Four arrested after robbing Sub Shop delivery driver

An Oswego Sub Shop deliveryman was robbed while making a delivery on Nov. 29, Oswego City Police said.

The 18-year-old deliveryman was struck in the head by a male suspect after asking a female suspect for money for the delivery. The driver then had his delivery stolen from him. The driver was delivering to an isolated area, which is an area that does not have a lot of vehicular traffic, said Captain Tory DeCaire of the Oswego City Police Department.

By the next morning, four suspects, Angel R. Britton, 19, Daryll A. Bunch, 20, Eric R. Gessner, 18, and Noah M. Burk, 20, had been arrested. They were charged with Robbery in the Second Degree, and Conspiracy in the Fourth Degree, both felony charges.

Conspiracy, DeCaire said, means the suspects "agreed upon a plan to commit crime."

"I think that they were all acting together as one," DeCaire said.

The suspects showed no signs of intoxication and police are still unsure of a motive, DeCaire said.

The incident has shocked other late-night eateries in the city and reminded them of the risks associated with making deliveries without considering the proper safety precautions.

Melissa White, night shift manager at Enzo’s on West Bridge St., said there has never been any deliverymen at Enzo’s robbed. This is the first time she has heard of a delivery driver being robbed in Oswego.

"I think it’s really unfortunate," White said.

In order to ensure that deliverymen at Enzo’s aren’t robbed, they cash out after every three or four deliveries made. They usually don’t carry more than $50 or $60 in cash on them.

"We try to cash all our delievery drivers out so they don’t have a significant amount of cash on them," White said.

David MacBougall, manager at Zonies, said that a lot of safety precautions have to do with common sense.

MacBougall advises his drivers to never go inside the places they deliver to and if there is no light on at a residence, to make a call to the person who ordered.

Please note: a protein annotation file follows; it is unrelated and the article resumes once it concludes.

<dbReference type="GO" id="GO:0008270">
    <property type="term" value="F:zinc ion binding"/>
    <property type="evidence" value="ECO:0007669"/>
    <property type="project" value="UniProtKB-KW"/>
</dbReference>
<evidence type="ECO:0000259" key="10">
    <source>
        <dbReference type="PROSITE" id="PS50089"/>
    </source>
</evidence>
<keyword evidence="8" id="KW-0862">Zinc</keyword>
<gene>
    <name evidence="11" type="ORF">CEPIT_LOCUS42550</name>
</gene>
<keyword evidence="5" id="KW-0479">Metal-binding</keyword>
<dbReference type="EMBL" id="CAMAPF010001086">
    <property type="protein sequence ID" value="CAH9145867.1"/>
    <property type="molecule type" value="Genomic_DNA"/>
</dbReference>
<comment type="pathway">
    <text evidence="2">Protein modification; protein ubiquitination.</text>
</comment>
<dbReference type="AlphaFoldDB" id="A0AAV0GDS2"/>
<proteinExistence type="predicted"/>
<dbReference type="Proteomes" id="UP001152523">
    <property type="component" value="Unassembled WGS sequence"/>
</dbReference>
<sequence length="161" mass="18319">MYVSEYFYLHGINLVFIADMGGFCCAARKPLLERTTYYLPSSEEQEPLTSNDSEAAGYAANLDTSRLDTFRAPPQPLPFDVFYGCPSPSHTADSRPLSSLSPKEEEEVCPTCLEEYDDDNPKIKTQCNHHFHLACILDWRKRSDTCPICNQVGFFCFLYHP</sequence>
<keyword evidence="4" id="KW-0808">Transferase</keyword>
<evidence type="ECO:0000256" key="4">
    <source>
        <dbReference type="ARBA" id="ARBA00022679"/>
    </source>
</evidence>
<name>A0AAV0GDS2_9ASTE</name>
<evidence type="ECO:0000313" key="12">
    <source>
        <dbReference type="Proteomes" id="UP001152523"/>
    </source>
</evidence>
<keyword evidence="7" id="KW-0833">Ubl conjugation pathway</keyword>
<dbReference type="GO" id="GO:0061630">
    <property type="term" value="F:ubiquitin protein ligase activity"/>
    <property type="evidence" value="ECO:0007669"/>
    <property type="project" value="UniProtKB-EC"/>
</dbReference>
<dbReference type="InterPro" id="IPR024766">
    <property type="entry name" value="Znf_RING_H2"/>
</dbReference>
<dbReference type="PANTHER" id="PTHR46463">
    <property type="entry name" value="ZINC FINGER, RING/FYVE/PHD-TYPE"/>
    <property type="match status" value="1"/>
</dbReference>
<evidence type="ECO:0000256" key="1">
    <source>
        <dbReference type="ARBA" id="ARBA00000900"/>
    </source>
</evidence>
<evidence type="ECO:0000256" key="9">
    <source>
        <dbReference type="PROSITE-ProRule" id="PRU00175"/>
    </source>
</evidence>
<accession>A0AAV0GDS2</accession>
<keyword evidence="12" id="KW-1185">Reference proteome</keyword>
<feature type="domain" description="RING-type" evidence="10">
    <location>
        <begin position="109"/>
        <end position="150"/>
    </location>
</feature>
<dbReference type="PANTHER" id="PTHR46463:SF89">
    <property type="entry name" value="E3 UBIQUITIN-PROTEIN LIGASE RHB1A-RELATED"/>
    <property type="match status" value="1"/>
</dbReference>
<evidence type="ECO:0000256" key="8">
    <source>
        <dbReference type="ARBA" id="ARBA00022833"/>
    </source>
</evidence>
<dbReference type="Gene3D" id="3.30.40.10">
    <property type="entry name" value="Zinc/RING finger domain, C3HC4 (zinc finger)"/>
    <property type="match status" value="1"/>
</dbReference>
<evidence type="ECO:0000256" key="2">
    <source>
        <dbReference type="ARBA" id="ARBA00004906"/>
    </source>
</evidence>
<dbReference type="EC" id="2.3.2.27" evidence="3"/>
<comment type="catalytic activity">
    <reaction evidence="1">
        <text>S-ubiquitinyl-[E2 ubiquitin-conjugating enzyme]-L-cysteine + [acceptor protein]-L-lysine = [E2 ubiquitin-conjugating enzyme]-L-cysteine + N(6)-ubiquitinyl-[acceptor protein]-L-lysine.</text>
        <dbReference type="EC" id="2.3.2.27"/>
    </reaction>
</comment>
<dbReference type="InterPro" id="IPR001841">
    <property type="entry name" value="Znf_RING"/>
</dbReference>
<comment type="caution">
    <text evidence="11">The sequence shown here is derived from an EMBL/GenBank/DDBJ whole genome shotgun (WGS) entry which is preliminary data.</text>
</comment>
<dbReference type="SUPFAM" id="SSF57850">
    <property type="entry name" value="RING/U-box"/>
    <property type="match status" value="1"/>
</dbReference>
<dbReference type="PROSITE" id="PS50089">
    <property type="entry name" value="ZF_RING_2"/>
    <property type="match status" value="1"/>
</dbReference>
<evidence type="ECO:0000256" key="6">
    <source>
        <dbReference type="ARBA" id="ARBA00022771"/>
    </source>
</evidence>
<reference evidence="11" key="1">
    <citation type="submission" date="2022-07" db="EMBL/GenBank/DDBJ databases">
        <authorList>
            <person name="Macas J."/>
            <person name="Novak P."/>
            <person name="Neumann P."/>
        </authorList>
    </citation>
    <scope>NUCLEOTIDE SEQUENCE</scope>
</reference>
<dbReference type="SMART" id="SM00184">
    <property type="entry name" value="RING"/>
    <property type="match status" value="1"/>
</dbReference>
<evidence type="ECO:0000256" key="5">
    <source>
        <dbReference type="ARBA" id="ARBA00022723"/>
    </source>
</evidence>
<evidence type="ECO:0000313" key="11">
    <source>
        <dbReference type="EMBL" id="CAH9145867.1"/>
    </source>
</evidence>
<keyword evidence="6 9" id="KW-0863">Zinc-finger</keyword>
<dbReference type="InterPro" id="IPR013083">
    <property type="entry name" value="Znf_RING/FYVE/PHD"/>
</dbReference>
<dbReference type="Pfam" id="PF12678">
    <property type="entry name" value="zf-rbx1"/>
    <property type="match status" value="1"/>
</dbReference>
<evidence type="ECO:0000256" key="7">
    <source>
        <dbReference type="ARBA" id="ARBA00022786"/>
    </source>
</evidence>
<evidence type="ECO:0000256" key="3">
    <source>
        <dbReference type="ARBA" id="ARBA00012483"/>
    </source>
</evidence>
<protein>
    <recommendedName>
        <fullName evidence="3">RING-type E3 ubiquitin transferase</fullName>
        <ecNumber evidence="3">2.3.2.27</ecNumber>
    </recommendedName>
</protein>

"I think there’s some things that they could have done to prevent that," he said about the incident involving Sub Shop.

MacBougall also noted that the robbery of a deliveryman does not strike him as unusual.

"The pure nature of the delivery process makes it have some intrinsic dangers," DeCaire said.

Jason Shi, owner of Wonton House, has also never had any of his drivers robbed.

Like White, Shi also has his drivers cash out on a regular basis so that they don’t have that much money on them.

"I was shocked," said Shi about learning about robbery of the Oswego Sub Shop driver. "I told my drivers to be more careful."

Griffin Dault, who works as a deliveryman for Wonton House, feels safe when he makes deliveries.

He admitted that he does not take any precautions, because Wonton House uses their phones and caller ID. Dault also said that the success rate for robbery isn’t high, and the people who robbed the Sub Shop deliveryman were caught instantly.

"There’s many more profitable areas of crime than robbing lowly delivery boys," Dault said.

Jay Chetney, who delievers for Dominos, said that this is the first time he has heard of the robbery of a deliveryman. He thinks it’s important to callback orders as a precaution.

He noted that the safest resource to have is an open line of communication between their employers and the people they deliver to.

"It’s safe to have a cell phone," Chetney said.

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